Intensity of preference

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Intensity of preference, also known as intensity preference,[1] is a term popularized by the work of the economist Kenneth Arrow, who was a co-recipient of the 1972 Nobel Memorial Prize in Economics. This term is used in reference to models for aggregating ordinal rankings.

This term is used in economics, politics, marketing, management science and other areas in which methods to derive the consensus ranking are developed.[2]

In an analysis of voting, for example, the intensity of preference is a measure of an individual voter's (or group of voters') willingness to incur the costs or inconvenience of the act of officially registering a preferential choice at the time and place required, not the vote itself.[3]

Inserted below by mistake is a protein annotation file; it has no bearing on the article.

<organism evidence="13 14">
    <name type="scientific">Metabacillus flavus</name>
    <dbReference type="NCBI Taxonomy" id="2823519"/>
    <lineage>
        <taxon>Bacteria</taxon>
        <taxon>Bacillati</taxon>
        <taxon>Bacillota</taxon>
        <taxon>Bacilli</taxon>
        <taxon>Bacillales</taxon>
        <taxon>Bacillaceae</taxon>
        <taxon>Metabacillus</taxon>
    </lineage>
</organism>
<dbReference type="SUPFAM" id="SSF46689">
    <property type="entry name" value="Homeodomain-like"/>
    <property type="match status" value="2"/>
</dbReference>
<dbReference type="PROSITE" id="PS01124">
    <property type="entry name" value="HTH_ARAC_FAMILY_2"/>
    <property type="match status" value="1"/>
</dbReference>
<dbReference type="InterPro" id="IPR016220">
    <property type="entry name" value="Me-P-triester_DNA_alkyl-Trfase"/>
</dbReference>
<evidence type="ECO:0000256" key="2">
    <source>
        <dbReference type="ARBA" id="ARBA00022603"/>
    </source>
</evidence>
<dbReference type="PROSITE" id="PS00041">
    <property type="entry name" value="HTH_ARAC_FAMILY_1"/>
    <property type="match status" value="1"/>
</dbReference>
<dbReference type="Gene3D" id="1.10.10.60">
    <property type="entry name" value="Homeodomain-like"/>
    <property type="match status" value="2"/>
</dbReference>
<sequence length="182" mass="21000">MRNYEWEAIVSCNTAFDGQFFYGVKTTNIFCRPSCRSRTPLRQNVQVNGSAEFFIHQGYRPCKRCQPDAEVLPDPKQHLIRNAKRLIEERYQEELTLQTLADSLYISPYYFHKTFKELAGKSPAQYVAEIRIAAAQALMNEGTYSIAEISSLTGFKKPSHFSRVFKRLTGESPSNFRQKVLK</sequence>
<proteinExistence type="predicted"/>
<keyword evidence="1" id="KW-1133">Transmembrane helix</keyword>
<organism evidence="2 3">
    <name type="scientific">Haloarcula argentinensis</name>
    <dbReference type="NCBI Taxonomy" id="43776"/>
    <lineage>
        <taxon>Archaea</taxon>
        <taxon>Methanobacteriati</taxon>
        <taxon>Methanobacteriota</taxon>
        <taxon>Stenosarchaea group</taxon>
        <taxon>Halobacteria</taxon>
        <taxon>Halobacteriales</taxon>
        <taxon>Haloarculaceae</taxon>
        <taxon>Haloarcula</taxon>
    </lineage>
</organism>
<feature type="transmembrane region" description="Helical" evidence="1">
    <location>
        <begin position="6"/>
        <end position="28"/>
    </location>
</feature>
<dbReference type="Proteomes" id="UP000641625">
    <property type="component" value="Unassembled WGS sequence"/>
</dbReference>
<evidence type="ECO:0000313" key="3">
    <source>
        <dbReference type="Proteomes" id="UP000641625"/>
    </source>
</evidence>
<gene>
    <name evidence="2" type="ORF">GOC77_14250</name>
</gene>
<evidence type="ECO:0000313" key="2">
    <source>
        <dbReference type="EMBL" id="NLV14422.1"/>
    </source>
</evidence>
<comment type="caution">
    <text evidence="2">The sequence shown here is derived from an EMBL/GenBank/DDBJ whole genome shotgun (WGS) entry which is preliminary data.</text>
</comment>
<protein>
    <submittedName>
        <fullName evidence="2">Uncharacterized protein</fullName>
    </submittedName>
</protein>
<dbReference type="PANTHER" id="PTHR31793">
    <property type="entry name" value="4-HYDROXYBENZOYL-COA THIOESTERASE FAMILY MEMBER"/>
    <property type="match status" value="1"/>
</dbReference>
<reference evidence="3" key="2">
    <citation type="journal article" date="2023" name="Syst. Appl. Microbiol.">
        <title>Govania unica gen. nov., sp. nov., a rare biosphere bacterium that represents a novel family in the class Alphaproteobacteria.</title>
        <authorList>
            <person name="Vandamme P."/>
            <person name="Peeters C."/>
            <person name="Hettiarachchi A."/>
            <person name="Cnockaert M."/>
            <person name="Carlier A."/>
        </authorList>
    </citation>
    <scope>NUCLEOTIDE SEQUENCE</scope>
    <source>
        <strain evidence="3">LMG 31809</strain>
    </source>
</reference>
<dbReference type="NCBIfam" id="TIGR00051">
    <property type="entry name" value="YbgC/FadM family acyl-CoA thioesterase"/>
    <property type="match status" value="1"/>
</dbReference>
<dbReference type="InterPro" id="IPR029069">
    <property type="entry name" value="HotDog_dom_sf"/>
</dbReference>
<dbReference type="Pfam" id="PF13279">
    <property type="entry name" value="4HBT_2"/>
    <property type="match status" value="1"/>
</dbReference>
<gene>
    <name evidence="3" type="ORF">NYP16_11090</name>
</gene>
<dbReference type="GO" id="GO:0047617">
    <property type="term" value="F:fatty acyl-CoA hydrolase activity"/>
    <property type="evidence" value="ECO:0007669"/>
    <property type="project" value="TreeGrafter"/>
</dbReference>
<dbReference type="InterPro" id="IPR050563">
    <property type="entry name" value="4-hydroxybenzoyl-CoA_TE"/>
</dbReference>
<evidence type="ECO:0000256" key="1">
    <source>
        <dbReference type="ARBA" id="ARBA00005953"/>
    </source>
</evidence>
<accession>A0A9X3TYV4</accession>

Social choices[edit]

The "intensity" of preference can be a factor in aggregating individual choices into social choices.[4]

Independence of irrelevant alternatives "... does not rule out "intensity" of preference in making social choices.
(1) "It is part of our definition of a social choice rule/function that the choices are based only on the information in a profile of ordinal preference relations.
(2) "These preference relations do not contain any intensity information that could be used by social choice rules, whether or not they violate the independence axiom."[4]

See also[edit]


  1. ^ Harvey, Charles M. "Aggregation of individuals' preference intensities into social preference intensity," Social Choice and Welfare, January 1999, Volume 16, Issue 1, pp 65-79; retrieved 2012-12-12.
  2. ^ Cook, Wade D. and Moshe Kress, "Ordinal Ranking with Intensity of Preference," Management Science (US), Vol. 31, No. 1 (Jan., 1985), pp. 26-32.
  3. ^ Arrow, Kenneth J. (1963). Social Choice and Individual Values, p. 114., p. 114, at Google Books
  4. ^ a b Tulane University: "Proof of Arrow's Impossibility Theorem," citing J. Kelly, Social Choice Theory: An Introduction


External links[edit]